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It's fine! A quick glance through any major Android apps will show you that the menu or settings button alternates from top-left to top-right, and many other buttons go near the bottom. Aside from those standards, you can do almost anything. As long as you provide ample finger-space for the buttons (good article at Smashing Magazine), you can put buttons ...


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It is absolutely okay to have some links in top menu that open up a new tab. I work for an eCommerce websites and different application symobols take my users to their respective landing pages. make sure you open them in a different tab so that way they do not have to go back to the mail site. They can just close it. The best way is to maintain the visual ...


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You can use a mega menu to display the homepage of those websites you are talking, and open them in a different tab of course. This way users will be at least advised. Here is an example of how it can be managed


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For 3D navigation in a CAD model or landscape, you are actually talking about 6 degrees of orientation, because you've got 3 degrees of translational movement (X, Y, Z) and an additional 3 degrees to describe rotational orientation of the view. If you also include zoom in and out, that's 8 degrees. I don't really like the Autodesk widget. Problems with ...


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I'll answer the second question (what is the best 3d navigation method) as it's unclear to me whether you can freely/legally use Autodesk's cube. When the main task is manipulating an object, you want to be able to control the view in terms of perspective vs. orthogonal projection, and separately zoom/rotate/slide the object in all directions. For this ...


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I think a very similar challenge has linkedin when you are editing your profile. It gives you some visual representation of how much you have completed in your profile. To motivate you for more input, it constantly puts a prominent text box at the top of the screen, one by one, to ask for more input. For your case it does not perfectly fit due to the lack ...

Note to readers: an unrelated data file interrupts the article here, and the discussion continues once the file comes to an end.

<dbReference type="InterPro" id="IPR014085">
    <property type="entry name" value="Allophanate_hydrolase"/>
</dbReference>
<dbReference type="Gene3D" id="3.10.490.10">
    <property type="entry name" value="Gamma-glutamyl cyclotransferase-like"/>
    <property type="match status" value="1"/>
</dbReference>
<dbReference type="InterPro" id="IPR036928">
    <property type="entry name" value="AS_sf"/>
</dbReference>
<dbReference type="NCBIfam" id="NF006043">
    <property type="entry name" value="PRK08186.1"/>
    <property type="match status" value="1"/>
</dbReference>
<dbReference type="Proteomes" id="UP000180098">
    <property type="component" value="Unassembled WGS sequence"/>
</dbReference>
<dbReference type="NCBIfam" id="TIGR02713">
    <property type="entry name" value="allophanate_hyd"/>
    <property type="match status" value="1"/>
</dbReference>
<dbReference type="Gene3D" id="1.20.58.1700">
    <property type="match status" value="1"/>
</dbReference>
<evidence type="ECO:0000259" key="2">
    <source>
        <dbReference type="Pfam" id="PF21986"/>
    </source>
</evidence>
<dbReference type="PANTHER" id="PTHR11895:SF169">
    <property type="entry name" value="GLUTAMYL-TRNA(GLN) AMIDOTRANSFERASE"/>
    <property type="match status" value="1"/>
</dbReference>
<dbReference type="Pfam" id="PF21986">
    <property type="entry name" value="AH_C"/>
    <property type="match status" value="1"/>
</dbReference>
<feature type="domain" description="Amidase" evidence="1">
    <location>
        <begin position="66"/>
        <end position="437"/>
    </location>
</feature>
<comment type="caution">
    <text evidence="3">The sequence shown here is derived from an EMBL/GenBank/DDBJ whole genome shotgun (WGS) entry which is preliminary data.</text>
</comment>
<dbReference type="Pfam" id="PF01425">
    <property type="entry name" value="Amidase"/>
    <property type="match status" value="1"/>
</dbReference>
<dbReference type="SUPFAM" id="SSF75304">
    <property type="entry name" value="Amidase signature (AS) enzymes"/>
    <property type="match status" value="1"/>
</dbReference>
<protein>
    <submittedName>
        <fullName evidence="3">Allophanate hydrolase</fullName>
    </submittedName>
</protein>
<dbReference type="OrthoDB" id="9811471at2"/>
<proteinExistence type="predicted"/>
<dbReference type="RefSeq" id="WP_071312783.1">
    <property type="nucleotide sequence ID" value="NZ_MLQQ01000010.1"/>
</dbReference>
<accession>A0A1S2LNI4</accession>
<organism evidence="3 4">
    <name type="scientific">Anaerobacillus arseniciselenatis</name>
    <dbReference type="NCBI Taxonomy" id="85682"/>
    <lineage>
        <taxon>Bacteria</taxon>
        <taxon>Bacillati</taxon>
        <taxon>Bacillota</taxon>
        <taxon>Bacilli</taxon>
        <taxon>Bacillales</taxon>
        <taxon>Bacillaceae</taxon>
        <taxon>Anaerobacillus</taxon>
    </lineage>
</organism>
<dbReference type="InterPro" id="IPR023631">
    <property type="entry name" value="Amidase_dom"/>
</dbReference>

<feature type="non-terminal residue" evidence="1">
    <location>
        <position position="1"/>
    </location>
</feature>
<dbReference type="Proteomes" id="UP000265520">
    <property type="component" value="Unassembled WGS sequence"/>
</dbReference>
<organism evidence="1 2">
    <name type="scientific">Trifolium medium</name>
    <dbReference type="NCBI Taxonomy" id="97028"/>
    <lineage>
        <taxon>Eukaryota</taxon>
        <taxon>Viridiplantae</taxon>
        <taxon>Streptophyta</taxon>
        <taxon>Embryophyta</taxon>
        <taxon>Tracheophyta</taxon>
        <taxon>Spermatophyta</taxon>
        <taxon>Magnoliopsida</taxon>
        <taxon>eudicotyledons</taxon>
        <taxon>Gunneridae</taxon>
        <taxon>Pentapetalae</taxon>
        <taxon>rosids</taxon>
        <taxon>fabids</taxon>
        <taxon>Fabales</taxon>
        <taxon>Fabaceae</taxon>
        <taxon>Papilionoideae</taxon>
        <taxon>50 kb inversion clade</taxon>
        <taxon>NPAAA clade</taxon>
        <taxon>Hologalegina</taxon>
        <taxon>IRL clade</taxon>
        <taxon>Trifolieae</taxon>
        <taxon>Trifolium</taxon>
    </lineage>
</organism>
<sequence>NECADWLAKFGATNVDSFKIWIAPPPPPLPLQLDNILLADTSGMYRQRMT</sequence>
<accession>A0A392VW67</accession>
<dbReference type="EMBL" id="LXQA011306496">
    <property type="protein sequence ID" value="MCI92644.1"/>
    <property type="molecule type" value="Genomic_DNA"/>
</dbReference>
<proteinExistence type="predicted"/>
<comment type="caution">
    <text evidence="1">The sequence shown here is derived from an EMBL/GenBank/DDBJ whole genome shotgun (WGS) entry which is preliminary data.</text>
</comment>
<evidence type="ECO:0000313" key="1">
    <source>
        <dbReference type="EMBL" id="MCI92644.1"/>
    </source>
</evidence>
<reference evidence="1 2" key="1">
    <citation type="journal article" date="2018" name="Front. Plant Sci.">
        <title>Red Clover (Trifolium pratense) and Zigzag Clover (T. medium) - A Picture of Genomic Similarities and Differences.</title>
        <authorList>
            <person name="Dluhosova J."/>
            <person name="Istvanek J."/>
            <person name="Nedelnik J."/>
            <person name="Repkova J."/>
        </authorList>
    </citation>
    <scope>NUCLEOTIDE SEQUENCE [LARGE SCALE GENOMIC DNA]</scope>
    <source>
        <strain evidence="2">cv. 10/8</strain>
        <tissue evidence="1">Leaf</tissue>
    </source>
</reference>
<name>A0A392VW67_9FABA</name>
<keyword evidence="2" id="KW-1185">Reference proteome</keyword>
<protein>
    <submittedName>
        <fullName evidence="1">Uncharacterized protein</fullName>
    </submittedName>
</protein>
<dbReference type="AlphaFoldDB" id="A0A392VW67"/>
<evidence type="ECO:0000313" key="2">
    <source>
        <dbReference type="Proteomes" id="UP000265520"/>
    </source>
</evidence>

1

The user story here would be: As a user, I'd like to easily locate to the next field where my action is required. Now there are many ways to satisfy this, but also quite a few assumptions being made. Visual inspection anyone? One of them, is simply by visual inspection. If you know a bit about visual cognition, you can design the interface in such ...


2

It is likely to give the content more height to work with. The various ui elements at the top and bottom of the screen, menu, address bar, favourite, other toolbar, footer, start-bar/dock and you end up with a very letter boxed view of the content. Particularly as websites depend on scrolling and don't have control of these other desktop level ui ...


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Why not just split your navigation area (like the header) in half. Left-align one brand, right-align the other brand, and have the navigation effects appear when you click on the brand's png/logo. [supersweet-cookies] <click for menu click for menu>[deliciousdank cookies] [ ...


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The menu is blank for me when i'm not in mobile mode otherwise i get the hamburger. Anyway - this is a situation where it's ok to not have it always there. Think about the following: the content of the site - you're not a social media site and your most frequent repeat visitors are going to be your own employees. That being said, when the repeat visitor ...


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Agreed with the above... whenever possible, when you have a situation like this it's nice to think of user cognitive load and reduce that as much as possible. Does it make their mind have to think? However, the times where it's ok to NOT have the primary nav go somewhere is if the action to open a drop down nav is via the click action as opposed to ...


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Should primary navigation items always link to page? Typically speaking, yes. I believe that is the best user experience and the least confusing to the user. But if you don't, see my answer to question 3 below. If they do link to a pages is it OK if those pages are just a section landing pages or summaries of the pages below them, or ...


1

I am afraid that the UX world depends on which your users are and therefore the true answer is that there are no solutions to your problem. There are only costs and benefits on choosing either one design or the other but this depends on the users. You should get in touch with them by doing ux research in order to get the proper insights that will guide your ...


4

Your intuitions have merit -- if it is confusing to you as a developer to have two menu items of the same name, rest assured that it would also be confusing to your users. In this case, the word "View" or "View All" can be used to enumerate this action, for instance: Contacts View All Additional Fields Sub Category I would also hesitate to make your ...


1

You basically have a two-level navigation hierarchy. That's not unusual. Let's start with the Mobify approach: The Mobify approach is reasonable if you want to constrain users to a single panel, or if you think users will want to jump around the hierarchy frequently so they won't have the patience for a slide-in animation. It's also useful if you want ...


1

You're trying to create what's probably the single most common mobile design pattern, namely drilldown navigation :). You're saying that when you click the arrow, the submenu slides on top of the current one, and from your mockup it appears that the top item leads back to the original menu. In other words, when you click an item, you see the list of the ...


0